In 1956 it became illegal to solicit on the streets, so sex workers had to find new ways to recruit clients. Indoor sex work, in brothels and saunas, is generally safer than street sex work, but often requires a third party, who will take a cut of the profit. So to obviate the need for a go-between, sex workers began to advertise their services with small, cheaply produced cards that were placed discreetly in newsagents’ windows.

These colourful, bold advertisements came to be affectionately known as ‘tart cards’, and the thousands housed at Wellcome Collection offer a valuable insight into the hidden history of selling sex.

In pictures

The 1953 Post Office Act made it illegal to advertise in or “in any way disfigure” telephone boxes in the UK. When this act was repealed in 1984, business-savvy sex workers were quick to move their cards out of shop windows and into public telephone boxes. Although tart cards are still found in the telephone boxes of cities all around the world, they garnered something of a cult following in Britain, and are most immediately associated with London.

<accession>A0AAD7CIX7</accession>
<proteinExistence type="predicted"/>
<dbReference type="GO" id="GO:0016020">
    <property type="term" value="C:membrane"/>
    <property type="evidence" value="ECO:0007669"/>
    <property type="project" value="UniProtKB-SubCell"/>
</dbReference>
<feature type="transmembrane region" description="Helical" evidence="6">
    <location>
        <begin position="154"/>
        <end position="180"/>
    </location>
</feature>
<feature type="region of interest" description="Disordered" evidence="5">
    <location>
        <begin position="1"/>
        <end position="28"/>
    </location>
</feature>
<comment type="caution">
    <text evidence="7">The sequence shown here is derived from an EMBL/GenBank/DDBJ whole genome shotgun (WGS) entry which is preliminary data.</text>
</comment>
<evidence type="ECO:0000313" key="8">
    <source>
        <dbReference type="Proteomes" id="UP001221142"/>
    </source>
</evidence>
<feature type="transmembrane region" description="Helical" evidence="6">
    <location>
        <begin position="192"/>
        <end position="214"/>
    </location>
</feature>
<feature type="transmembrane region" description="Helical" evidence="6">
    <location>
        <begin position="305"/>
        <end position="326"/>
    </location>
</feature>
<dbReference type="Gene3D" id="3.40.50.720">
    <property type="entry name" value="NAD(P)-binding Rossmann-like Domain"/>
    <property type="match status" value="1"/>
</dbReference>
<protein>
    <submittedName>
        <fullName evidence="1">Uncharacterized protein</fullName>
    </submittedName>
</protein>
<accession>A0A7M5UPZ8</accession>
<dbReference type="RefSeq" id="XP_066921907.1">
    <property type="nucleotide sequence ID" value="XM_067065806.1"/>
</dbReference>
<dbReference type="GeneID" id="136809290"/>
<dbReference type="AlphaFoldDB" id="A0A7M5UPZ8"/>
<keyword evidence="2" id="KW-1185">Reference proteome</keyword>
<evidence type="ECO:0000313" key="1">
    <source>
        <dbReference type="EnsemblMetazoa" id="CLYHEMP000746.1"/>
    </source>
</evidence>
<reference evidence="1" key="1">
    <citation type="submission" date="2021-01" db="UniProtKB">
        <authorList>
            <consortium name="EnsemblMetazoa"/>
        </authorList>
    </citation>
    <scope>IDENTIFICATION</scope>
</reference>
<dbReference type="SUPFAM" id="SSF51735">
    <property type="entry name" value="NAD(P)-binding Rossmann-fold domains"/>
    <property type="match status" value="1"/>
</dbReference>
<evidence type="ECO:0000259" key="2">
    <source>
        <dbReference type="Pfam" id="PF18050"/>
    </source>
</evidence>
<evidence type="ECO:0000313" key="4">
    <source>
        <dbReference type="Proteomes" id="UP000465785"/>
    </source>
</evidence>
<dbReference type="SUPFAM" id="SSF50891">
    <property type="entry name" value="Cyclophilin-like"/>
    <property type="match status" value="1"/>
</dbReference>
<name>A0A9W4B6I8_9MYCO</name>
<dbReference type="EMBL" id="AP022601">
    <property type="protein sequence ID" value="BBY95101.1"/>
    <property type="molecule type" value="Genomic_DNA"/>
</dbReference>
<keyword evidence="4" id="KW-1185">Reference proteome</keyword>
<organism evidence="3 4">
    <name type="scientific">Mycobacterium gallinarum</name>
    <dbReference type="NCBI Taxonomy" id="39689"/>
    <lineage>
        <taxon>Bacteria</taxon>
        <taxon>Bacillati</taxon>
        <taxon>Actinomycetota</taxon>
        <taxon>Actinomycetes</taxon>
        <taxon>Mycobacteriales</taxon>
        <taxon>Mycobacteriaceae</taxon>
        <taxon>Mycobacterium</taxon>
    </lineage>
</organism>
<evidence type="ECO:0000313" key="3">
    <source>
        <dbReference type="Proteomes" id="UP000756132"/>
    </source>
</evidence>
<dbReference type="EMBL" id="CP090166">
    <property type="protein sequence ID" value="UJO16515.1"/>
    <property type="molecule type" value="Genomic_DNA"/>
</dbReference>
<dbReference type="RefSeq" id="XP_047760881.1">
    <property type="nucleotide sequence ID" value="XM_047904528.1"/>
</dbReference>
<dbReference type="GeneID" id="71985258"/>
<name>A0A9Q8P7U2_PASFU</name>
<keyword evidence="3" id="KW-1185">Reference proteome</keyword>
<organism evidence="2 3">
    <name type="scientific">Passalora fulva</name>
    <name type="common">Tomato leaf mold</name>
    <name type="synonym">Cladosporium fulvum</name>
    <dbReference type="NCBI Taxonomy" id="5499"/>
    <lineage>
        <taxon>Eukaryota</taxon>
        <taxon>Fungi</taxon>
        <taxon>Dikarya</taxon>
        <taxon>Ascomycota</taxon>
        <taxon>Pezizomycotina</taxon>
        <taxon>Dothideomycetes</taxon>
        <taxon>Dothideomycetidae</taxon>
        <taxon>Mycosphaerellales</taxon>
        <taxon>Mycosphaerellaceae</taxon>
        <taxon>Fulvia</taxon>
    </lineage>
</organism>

The 1990s were the heyday of the tart card, and London telephone boxes from Soho to Kings Cross were festooned with a patchwork of porn. The need to keep production costs down in terms of wording and materials, while standing out from the other cards, resulted in a truly unique art form.

Photograph of a close-up of a red London phone box showing two sex worker advertising cards through the windows in the door.

Erotic invitations

The early cards were printed on cheap paper and featured simple block designs in black ink against brightly coloured (often neon) backgrounds. Kitsch silhouettes of nude women, stilettos, suspenders or sex toys directly communicate the type of service on offer.